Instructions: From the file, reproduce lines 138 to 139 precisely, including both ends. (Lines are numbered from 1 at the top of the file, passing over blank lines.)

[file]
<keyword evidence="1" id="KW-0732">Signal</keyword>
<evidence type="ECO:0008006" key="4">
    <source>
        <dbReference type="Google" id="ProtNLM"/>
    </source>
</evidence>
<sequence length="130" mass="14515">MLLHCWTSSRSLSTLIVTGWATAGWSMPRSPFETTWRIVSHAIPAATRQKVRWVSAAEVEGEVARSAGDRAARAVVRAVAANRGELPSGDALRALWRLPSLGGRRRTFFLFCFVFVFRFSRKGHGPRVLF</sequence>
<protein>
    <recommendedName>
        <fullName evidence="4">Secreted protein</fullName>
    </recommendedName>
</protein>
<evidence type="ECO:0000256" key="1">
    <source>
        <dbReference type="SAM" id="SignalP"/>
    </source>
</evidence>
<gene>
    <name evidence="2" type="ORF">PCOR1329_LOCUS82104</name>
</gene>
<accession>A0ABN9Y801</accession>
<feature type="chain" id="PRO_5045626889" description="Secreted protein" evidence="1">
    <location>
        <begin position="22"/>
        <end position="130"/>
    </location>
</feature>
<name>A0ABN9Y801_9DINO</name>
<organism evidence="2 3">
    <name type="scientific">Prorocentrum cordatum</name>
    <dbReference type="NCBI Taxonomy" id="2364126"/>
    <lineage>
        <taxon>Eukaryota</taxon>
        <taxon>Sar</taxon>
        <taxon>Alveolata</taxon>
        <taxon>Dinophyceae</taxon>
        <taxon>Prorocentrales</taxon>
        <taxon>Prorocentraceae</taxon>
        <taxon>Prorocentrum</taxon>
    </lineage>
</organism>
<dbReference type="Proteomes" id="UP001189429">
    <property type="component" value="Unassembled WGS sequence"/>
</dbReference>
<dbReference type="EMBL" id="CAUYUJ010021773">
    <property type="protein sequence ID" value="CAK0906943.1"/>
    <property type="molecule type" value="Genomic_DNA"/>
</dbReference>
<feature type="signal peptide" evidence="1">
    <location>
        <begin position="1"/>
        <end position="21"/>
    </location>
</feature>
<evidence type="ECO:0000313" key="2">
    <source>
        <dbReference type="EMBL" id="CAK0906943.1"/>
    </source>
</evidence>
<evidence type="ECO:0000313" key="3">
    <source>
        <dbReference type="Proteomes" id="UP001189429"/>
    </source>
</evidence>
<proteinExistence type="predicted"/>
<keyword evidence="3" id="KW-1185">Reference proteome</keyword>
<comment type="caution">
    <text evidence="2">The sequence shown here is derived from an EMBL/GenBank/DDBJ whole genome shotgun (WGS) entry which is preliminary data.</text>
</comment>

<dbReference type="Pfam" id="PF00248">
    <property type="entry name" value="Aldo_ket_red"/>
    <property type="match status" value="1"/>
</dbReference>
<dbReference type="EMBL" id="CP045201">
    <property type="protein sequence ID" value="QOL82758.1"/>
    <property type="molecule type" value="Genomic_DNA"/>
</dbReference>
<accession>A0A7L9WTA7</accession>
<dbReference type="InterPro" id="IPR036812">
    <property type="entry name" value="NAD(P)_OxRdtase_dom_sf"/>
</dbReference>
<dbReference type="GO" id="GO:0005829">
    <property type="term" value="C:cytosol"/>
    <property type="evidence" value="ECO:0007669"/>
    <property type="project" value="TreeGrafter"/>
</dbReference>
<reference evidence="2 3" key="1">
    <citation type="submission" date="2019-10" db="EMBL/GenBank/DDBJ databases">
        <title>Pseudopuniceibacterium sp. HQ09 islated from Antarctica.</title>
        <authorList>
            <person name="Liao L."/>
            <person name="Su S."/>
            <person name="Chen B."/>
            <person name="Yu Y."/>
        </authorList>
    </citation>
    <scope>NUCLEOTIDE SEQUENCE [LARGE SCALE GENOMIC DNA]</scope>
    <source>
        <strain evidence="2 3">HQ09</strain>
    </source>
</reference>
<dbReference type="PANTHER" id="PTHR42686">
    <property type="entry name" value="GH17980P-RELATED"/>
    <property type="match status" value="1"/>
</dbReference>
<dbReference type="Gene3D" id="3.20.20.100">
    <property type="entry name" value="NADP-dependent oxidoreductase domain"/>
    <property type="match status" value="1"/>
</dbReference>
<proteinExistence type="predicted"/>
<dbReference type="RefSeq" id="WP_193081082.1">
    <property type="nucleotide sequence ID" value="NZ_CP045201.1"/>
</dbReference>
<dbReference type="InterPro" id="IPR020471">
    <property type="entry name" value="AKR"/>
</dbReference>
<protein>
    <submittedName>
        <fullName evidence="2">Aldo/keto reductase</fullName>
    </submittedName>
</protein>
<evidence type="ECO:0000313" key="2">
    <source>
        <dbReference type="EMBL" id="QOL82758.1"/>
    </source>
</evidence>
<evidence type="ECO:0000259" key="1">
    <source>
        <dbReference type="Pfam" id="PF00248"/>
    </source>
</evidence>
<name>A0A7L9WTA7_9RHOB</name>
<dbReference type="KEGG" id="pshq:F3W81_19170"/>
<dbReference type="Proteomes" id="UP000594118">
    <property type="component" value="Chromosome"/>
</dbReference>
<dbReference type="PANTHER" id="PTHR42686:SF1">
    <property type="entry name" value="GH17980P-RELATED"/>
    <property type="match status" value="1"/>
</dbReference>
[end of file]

    <property type="entry name" value="GH17980P-RELATED"/>
    <property type="match status" value="1"/>